\ More than a pedagogical treatise, Dewey's How We Think challenged teachers to use education as a process of intelligent problem solving rather than to transmit what claimed to be conventional wisdom. It challenged the view that to be educated meant to study the traditional subjects by way of textbooks, lectures, and recitations. It challenged the dictum that to teach means to tell students what to think by having them memorize from books and then recite what has been memorized. It was a challenge to the then dominant theories of formal discipline and faculty psychology that construed the mind as being composed of faculties, specific powers that could be trained by studying certain "difficult" subjects such as Latin and geometry.

\ Not only a critique of traditional education, How We Think voiced Dewey reservations about some of the excesses and weaknesses in progressive education. He would reiterate and further develop these concerns in Experience and Education in 1938. A genuinely progressive education did not mean that children should simply rely on their instincts and impulses; it did not mean jumping to conclusions. It meant staying with the process and using the method of reflective and critical thinking. Children were educating themselves when they learned to pause, step back, and reflect on the consequences of their actions. It was truly progressive when children learned to formulate plans, to gather evidence pertinent to the problem, and to avoid being diverted into incidental and irrelevant matters.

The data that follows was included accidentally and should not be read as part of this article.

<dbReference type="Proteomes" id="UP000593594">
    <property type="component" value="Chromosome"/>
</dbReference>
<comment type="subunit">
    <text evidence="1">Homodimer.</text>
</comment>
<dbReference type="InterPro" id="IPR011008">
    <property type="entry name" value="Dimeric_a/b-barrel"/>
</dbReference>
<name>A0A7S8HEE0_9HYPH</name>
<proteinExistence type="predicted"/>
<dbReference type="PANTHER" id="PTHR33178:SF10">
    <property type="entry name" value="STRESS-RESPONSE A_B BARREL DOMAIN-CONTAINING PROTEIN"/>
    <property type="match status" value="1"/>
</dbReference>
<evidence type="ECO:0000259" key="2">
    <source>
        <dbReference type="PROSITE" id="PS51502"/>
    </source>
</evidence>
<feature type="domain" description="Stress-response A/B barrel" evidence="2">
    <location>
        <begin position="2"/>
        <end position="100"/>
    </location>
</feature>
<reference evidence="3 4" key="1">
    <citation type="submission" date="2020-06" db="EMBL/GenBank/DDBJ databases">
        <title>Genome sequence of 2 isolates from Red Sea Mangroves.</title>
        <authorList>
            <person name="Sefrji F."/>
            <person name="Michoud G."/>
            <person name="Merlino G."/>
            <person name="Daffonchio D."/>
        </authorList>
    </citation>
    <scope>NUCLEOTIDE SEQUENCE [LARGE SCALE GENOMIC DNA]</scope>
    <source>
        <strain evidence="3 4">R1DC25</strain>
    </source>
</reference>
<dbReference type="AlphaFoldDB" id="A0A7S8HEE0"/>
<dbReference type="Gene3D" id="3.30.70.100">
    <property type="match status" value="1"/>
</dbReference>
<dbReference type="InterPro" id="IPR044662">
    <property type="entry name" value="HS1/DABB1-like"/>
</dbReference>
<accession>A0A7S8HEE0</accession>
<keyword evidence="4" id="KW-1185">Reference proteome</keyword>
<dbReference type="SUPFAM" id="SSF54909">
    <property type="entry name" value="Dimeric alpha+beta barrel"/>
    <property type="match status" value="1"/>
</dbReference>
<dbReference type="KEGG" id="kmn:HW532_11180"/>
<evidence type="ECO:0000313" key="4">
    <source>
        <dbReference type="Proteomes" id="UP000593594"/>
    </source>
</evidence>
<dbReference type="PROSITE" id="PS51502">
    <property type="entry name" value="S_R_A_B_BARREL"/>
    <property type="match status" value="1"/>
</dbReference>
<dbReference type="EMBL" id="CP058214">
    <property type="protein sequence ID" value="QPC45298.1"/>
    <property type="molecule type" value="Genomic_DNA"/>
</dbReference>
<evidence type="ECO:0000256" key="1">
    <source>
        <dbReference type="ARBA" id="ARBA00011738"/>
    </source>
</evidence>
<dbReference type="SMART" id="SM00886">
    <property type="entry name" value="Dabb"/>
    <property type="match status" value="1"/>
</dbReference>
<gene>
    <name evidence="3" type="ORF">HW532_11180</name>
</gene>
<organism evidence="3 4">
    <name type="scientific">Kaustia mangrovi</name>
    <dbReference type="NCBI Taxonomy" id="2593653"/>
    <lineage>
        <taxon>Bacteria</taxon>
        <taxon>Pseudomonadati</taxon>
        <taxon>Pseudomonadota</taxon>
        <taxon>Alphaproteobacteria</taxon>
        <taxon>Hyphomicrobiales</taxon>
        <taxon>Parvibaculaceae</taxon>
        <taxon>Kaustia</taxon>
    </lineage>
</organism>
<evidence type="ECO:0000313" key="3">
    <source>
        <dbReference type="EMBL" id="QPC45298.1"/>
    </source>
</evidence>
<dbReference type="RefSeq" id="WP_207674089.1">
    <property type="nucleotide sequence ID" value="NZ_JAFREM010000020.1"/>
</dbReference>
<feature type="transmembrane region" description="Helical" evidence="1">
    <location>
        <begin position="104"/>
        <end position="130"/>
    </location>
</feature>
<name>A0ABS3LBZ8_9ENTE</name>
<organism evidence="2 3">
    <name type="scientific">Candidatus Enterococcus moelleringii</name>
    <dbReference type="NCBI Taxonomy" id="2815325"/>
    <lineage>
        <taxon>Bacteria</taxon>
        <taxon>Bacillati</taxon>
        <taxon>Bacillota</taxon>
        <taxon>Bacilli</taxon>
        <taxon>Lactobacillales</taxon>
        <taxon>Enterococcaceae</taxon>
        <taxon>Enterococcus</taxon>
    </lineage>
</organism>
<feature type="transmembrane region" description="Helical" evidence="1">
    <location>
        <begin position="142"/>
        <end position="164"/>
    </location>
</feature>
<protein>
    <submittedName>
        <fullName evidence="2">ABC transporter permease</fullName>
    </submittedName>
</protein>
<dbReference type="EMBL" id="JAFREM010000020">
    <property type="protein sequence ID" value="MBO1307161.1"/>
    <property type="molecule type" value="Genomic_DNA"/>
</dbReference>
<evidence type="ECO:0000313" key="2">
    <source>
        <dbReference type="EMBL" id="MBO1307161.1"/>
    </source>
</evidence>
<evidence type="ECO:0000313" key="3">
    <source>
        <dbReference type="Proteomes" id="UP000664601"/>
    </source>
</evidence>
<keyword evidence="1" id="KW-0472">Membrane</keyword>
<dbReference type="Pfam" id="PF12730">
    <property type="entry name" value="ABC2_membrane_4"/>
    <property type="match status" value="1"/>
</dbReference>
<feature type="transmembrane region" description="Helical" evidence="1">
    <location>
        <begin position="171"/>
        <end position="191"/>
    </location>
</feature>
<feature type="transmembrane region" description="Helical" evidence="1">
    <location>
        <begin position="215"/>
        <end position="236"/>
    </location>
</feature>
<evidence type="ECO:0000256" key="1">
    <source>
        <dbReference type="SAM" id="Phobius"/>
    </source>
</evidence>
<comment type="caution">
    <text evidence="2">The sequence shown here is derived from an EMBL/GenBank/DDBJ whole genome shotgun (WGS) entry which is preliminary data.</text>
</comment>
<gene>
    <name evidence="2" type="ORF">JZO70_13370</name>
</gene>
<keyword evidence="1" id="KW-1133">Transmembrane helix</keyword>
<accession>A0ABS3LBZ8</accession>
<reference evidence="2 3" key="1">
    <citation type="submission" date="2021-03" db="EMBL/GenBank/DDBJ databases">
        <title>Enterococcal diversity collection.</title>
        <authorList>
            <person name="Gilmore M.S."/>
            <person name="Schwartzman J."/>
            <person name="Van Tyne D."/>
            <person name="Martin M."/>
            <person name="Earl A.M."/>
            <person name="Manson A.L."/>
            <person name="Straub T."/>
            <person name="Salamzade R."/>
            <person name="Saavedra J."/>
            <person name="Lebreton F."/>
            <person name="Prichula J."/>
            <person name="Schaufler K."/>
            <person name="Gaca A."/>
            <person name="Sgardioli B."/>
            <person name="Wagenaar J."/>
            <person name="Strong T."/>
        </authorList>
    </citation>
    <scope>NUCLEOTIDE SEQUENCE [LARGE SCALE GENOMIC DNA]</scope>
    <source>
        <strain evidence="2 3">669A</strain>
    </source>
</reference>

\ How We Think was relevant to Dewey's fellow Americans, who in the progressive era at the turn of the twentieth century were questioning the Victorian status quo and searching for the strategies needed to free themselves from conventions and dogmatism. For example, factory workers were questioning the oppressive conditions in which they labored and seeking ways to improve their situation. Women, such as Dewey's friend Jane Addams, were questioning the inherited gender-defined rules and roles that circumscribed their lives and searching for the freedom to define themselves. Educators, like Dewey's associate at the Laboratory School, Ella Flagg Young, were questioning such standardized methods as recitation and memorization. Furthermore, they were searching for ways to transform schools into laboratories for critical thinking and personal development. Dewey's How We Think addressed the needs of a society that wanted to know not what to think but how to think. Standing behind How We Think was Dewey's belief that individuals, freed from conformity and dogmatism, could hypothetically conjecture the consequences of projected action and create plans for future life-enhancing activities. The themes raised in How We Think would be reiterated and expanded in Dewey's most systematic work on philosophy of education, Democracy and Education, in 1916.